When teaching AP language each year, my students always seem to struggle with truly grasping the definition of a paradox. And, to be completely honest, I generally quote them the definition, two ideas that seem contradicting at first but when further examined make sense. I give them an example, for instance, beautiful mistakes. We discuss, and we move on. And, even though I’m a die hard analysis nerd, I really never gave the idea of a paradox much thought.
That is until one of the three am conversations I so frequently have with friends. Quite often in my blogs, I refer to my paradoxical emotions. My battles between what my intellect says and what my heart feels. My existence in the gray areas of life, and my desire for more black and white. The desire for my feelings to make sense, be justified, at least in my own mind. But then, other times, I take pleasure in the gray, the emotions that seem contradictory but actually make sense. To feel anger which leads me to want to forgive. To grieve but instantaneously feel joy at a forgotten memory. To be blinded by the bad in the world, which leads to the amplification of the good. To want to forget the bad memories, but to need to remember them because they are a measurement of how far I’ve come. Constant tug and pull. Never traveling in a straight line, but zigzaging my way through a maze; backtracking down paths that I thought I’d conquered, only to relive then again. Feeling an emotion, and then immediately its opposite. Which one is real? Which is fake? How do you distinguish?
I struggle with my inability to distinguish because it, at least in my mind, is labeled as failure. Again, intellectually it’s silly, emotionally, it’s real. Surprise-paradox number five thousand and three, all within the last four and a half months. The back and forth, up and down, crying, happy, livid, forgiving – it’s exhausting. Often times it’s debilitating.
But as exhausting and debilitating it often times is, it’s how I know I’m making progress. Thankfully, few people in my life truly understand how I feel. And as alone as that often times makes me feel, it makes me happy too. I’d never wish this upon anyone.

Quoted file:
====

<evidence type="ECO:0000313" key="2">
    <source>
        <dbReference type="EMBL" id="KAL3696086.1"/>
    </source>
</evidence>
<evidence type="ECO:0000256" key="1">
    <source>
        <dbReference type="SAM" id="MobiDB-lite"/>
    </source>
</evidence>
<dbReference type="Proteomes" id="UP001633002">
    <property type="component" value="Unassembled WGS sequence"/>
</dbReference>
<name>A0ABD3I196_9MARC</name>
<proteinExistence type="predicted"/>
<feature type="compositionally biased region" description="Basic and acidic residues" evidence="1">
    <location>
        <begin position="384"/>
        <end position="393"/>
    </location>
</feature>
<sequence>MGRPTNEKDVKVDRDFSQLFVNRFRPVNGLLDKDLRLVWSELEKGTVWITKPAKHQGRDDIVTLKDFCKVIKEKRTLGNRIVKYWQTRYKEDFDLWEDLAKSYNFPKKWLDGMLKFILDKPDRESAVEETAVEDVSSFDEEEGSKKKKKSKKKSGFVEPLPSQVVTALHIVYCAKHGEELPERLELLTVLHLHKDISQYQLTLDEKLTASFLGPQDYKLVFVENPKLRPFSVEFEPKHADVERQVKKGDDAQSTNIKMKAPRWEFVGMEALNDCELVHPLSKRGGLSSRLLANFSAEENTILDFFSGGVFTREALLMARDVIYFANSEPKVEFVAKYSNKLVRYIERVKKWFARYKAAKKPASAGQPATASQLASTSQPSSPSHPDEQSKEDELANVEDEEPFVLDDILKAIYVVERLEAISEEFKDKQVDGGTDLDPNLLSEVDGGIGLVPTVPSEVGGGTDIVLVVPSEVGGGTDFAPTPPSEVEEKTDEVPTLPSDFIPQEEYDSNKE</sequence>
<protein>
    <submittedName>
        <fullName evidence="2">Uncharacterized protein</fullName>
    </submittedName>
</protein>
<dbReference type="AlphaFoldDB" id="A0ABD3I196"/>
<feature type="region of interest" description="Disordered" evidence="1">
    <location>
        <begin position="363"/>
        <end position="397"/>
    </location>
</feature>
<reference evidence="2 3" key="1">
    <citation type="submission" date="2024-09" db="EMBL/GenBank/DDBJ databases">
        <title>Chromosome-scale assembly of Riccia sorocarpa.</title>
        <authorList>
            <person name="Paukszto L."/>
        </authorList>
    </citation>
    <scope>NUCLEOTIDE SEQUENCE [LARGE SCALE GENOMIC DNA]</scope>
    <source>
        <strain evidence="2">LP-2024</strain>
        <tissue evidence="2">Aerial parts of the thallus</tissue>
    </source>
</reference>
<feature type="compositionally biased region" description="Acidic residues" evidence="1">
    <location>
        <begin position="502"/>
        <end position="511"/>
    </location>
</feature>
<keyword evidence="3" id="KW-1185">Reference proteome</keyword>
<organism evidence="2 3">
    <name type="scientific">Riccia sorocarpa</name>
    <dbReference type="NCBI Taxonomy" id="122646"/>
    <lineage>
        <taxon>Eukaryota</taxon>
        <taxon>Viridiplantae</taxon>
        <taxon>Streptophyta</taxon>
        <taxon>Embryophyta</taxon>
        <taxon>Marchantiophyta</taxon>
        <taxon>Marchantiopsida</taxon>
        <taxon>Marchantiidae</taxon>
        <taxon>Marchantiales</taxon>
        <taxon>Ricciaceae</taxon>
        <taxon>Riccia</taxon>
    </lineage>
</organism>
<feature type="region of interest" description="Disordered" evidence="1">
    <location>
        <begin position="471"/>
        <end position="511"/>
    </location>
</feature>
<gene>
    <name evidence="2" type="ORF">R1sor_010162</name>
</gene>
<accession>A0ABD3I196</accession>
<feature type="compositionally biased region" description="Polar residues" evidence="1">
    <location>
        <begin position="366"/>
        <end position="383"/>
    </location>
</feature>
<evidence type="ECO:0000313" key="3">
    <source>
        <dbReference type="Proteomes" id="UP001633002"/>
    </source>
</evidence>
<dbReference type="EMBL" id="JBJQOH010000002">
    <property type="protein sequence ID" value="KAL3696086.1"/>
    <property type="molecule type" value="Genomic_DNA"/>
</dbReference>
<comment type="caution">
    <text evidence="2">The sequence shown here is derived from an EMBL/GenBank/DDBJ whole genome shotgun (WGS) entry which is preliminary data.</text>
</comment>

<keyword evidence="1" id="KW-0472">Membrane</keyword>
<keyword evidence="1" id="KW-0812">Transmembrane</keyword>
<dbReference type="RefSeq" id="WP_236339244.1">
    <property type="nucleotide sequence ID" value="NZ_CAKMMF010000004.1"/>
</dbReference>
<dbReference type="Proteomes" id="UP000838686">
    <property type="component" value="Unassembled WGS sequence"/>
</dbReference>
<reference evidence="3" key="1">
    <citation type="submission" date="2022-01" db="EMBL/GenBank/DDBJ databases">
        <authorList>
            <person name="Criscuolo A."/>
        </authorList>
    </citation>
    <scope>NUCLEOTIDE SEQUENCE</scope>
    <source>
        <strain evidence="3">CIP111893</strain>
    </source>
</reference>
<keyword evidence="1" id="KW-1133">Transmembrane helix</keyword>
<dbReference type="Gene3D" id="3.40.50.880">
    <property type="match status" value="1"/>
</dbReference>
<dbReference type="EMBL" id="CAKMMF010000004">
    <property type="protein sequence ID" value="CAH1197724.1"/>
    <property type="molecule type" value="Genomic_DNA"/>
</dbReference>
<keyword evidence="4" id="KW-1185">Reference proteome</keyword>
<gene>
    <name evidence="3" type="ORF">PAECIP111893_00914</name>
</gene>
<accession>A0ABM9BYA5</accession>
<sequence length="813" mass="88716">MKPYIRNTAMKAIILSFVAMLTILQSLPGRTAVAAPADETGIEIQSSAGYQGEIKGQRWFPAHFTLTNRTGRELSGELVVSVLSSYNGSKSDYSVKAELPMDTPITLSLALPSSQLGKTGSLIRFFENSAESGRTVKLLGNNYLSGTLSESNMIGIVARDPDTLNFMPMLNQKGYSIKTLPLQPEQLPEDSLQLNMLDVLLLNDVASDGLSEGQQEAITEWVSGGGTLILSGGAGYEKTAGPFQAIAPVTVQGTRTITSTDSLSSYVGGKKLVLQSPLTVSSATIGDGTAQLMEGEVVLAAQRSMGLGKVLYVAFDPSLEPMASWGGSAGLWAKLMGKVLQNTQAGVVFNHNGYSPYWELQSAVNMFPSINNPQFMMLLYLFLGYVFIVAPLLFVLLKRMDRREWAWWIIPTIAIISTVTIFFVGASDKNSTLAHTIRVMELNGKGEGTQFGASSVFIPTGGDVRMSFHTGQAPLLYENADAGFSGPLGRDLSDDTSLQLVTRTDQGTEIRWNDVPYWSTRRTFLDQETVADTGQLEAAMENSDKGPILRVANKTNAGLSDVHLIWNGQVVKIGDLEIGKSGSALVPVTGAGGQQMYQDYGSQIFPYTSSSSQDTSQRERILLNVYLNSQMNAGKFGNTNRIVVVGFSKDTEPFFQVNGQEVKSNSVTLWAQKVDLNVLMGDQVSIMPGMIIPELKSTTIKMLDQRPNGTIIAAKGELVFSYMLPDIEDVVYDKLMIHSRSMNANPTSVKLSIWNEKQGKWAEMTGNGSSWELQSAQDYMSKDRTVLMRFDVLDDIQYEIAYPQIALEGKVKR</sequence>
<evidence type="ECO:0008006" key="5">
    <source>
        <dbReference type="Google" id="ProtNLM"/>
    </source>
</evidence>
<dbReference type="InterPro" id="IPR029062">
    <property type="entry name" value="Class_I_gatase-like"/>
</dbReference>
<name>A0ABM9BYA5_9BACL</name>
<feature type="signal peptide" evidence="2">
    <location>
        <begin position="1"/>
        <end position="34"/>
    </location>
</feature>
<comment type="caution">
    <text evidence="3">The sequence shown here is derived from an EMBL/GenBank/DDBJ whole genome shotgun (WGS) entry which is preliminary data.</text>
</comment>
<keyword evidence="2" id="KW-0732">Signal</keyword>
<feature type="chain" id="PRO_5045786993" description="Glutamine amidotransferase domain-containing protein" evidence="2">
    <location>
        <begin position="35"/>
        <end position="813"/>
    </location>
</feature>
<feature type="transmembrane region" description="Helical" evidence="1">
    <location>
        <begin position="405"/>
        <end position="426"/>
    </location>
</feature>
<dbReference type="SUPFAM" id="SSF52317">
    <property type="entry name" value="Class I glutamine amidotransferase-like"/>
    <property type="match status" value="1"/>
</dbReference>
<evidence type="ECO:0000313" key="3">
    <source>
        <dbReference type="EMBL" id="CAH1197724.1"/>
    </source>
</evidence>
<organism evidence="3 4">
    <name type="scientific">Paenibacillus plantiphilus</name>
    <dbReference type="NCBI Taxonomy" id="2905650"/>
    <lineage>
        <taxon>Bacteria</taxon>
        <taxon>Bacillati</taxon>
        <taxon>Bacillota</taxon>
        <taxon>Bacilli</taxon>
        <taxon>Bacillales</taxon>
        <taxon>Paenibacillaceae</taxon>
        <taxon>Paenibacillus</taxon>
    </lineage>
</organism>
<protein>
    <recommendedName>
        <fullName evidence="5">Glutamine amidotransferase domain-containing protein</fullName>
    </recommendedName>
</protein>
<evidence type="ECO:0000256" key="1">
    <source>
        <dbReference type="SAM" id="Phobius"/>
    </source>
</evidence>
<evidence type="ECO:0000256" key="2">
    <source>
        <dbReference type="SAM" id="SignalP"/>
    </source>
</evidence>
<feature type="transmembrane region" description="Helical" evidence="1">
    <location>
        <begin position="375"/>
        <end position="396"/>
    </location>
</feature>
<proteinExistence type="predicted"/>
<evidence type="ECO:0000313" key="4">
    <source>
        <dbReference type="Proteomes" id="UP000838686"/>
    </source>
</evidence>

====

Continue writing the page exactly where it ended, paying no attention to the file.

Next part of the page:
Humanity, progress, reflection, exist in paradoxes. Recently I watched a movie, and it began with this quote:
“In the moment when I truly understand my enemy, understand him well enough to defeat him, then in that very moment I also love him.”
You can imagine why this paradox bothered me so much. And, I began to reflect on the most difficult paradoxical emotion I’ve encountered. One I’ve failed to conquer, but frequently revisit. Losing J in such a violent way, shook my belief in humanity. Actually, it erased it for a short period of time. It actually made me seriously consider giving up teaching all together. What could I possibly do to change humanity, if hundreds of people drove off that night to save themselves -not my husband? I created a lot of enemies in my mind during the days I spent despising most humans. And, I thought of countless ways I could inflict as much pain on my enemies, as they did on me. I’d be lying if I said I never thought about the pleasure I might feel if they could just feel an ounce of the pain I feel daily. I wanted, needed to, had to find a way to defeat them.
But, I couldn’t. They didn’t give me any means by which to defeat them. In order to defeat someone, you have to be in their head, understand them, predict their moves. And, even at my worst, I just couldn’t bring myself to go there. So at least I thought…